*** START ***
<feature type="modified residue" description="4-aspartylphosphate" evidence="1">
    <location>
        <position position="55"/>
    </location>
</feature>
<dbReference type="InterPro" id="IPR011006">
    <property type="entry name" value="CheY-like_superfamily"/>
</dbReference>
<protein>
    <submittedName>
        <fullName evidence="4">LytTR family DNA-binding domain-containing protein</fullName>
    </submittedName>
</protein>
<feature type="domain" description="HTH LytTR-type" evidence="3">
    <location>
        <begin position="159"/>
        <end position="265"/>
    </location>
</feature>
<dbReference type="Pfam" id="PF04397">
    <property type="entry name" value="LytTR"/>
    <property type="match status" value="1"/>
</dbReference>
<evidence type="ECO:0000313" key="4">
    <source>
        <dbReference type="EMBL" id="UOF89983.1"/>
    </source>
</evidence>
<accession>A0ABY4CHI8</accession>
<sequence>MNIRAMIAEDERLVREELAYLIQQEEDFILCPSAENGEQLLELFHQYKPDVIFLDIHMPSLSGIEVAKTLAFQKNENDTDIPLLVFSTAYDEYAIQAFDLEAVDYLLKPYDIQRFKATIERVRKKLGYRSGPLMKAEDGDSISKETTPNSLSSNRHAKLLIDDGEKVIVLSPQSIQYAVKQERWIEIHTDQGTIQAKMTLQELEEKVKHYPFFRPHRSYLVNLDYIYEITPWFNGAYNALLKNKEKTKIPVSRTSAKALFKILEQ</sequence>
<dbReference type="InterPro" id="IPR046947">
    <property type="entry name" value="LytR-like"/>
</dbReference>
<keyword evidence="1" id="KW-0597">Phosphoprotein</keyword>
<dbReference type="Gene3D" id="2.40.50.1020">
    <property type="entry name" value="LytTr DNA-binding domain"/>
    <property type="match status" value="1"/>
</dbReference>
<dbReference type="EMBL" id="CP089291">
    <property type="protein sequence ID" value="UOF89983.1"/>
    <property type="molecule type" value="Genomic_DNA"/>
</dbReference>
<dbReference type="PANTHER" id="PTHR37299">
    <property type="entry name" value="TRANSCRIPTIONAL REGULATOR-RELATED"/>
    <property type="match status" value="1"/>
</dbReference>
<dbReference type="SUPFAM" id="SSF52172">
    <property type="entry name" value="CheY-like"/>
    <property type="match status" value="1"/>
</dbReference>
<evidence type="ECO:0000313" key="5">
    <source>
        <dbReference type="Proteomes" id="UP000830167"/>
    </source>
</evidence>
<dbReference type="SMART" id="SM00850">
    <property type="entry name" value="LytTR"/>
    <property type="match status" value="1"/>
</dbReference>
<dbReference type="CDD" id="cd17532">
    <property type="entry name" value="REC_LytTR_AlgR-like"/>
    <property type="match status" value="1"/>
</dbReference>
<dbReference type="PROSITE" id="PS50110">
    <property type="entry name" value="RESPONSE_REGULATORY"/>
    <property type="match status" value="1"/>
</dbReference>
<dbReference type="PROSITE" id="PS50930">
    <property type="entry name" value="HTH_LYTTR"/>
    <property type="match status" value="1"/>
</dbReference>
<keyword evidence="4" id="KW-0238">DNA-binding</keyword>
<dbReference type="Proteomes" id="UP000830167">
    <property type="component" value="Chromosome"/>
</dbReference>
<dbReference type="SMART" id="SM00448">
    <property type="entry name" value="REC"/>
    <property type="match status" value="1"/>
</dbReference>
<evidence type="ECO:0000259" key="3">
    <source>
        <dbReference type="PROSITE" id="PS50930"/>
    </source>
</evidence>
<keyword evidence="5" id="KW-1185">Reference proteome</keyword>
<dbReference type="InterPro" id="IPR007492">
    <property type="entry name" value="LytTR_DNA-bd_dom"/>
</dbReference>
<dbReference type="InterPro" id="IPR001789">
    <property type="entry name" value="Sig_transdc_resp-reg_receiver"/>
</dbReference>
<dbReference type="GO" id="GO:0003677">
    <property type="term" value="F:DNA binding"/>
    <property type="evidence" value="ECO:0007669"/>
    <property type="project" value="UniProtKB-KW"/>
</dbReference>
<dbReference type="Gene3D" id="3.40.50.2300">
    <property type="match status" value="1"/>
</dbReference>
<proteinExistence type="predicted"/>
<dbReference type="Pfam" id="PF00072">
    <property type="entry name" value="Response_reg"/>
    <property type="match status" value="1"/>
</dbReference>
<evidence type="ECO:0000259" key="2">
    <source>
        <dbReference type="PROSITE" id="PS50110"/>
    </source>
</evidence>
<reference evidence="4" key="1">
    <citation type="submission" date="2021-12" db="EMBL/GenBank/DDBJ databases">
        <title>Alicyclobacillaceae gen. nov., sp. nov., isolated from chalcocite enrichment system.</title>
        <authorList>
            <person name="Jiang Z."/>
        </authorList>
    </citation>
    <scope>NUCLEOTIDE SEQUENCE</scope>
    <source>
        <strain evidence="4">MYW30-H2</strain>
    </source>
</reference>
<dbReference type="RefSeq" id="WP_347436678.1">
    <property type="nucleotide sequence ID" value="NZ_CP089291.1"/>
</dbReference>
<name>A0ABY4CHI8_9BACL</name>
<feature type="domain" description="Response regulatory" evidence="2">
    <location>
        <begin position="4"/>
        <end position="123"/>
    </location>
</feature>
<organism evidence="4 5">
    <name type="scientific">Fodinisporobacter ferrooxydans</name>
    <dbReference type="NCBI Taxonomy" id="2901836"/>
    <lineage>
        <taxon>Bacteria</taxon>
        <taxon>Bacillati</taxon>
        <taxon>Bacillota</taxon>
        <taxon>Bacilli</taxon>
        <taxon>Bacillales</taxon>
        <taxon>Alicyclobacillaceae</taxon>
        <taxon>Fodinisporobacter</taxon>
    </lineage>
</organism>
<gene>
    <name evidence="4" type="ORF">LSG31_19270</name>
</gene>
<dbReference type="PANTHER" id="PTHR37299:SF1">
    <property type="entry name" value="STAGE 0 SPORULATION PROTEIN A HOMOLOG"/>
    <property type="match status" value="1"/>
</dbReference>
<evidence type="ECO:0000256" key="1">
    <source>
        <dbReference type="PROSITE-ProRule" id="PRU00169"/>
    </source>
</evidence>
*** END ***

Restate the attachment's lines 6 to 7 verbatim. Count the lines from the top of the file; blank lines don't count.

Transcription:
<dbReference type="InterPro" id="IPR011006">
    <property type="entry name" value="CheY-like_superfamily"/>